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Ethiopia: African Union calls for cease-fire in Amhara region

Ethiopia: African Union
African Union Commission Chairperson, Moussa Faki Mahamat

African Union Commission (AUC) has called for an immediate ceasefire between the conflicting parties in Ethiopia’s Amhara region.

In a statement by its Chairperson, Moussa Faki Mahamat, on Wednesday, AUC said the safety of civilians caught in the crossfire must be ensured.

The Chairperson emphasised the significance of peaceful dialogue for a lasting solution to the crisis.

He said the AU is “following closely and with grave concern the continued military confrontations in the Amhara region of the Federal Democratic Republic of Ethiopia.”

He said the AUC is ready to back any efforts within Ethiopia to restore peace and stability.

Ethiopia’s Amhara region has been in turmoil since April 2023, when the central government decided to disband regional security forces and merge them with the national army or police.

This sparked resistance and violence from the local Fano militia, which had backed the government in the war against Tigray.

The Fano militia clashed with the Ethiopian National Defence Force (ENDF), which saw them as a threat to national security and stability.

The situation worsened in the past few weeks, as Fano fighters seized several towns in the region and fought with the ENDF.

The government declared a state of emergency and imposed curfews in some areas, and also arrested journalists, activists, and community leaders associated with the Amhara cause.

Civilians suffered from the conflict, as they were killed or wounded in the crossfire, or forced to flee from the violence.

The crisis in Amhara challenges Prime Minister Abiy Ahmed’s vision of a united and prosperous Ethiopia, which he has pursued since he came to power in 2018.

Abiy has introduced political and economic reforms, mediated regional disputes, and won the Nobel Peace Prize in 2019 for ending a long-standing border conflict with Eritrea.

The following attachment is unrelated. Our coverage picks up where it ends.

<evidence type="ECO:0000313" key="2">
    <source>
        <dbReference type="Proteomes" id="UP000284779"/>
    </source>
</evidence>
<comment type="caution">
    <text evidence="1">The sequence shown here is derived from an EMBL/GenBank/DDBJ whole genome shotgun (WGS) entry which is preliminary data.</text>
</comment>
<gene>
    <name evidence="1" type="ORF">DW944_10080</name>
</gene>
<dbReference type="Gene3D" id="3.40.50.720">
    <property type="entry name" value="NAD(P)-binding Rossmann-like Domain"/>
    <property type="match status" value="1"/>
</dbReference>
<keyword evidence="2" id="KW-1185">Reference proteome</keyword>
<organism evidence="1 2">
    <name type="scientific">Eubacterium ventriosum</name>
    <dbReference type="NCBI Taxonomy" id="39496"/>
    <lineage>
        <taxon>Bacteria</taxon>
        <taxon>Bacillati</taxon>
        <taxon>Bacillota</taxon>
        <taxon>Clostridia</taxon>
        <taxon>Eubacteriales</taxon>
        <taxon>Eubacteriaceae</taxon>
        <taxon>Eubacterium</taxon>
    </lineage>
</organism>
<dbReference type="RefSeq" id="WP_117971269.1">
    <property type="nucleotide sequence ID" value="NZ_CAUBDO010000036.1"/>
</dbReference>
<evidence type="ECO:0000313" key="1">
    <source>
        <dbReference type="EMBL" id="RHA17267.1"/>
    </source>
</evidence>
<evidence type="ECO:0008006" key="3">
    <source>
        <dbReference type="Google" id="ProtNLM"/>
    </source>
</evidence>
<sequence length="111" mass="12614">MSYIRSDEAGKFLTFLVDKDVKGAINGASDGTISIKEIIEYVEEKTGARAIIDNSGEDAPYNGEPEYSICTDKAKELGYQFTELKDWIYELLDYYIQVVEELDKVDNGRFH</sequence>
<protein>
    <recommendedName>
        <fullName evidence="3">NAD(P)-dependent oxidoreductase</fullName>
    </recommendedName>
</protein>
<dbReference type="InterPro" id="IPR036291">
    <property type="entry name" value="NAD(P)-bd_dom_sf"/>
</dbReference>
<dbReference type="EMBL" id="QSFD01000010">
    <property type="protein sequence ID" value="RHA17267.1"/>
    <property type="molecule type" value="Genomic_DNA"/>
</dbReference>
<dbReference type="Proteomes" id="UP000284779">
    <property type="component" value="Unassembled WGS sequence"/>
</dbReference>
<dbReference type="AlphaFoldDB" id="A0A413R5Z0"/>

However, his efforts have also met opposition from some ethnic groups and regions, who feel left out or threatened by his centralizing agenda.

The Amhara region is Ethiopia’s second largest and most influential region, with a long history of rivalry and tension with the neighboring Tigray region.

The two regions have competing claims over land and resources, which were worsened by the Tigray War that started in 2020.

The war ended with a peace deal in November 2022, but the status of the disputed territories remains unsettled.

The Amhara people also have complaints against the federal government, which they accuse of ignoring their security and interests.

The conflict in Amhara is not only a domestic issue, but also a regional one, as it could affect the stability and security of the Horn of Africa.

Ethiopia is a key ally of the United States and other Western powers in fighting terrorism and extremism in the region.

It is also a major contributor to peacekeeping missions and humanitarian operations in neighboring countries such as Somalia, Sudan, and South Sudan.

Any further escalation or deterioration of the situation in Amhara could undermine Ethiopia’s role and influence in the region, as well as its relations with its partners.

The crisis in Amhara is a test of Ethiopia’s unity and democracy, as well as its potential for development and prosperity.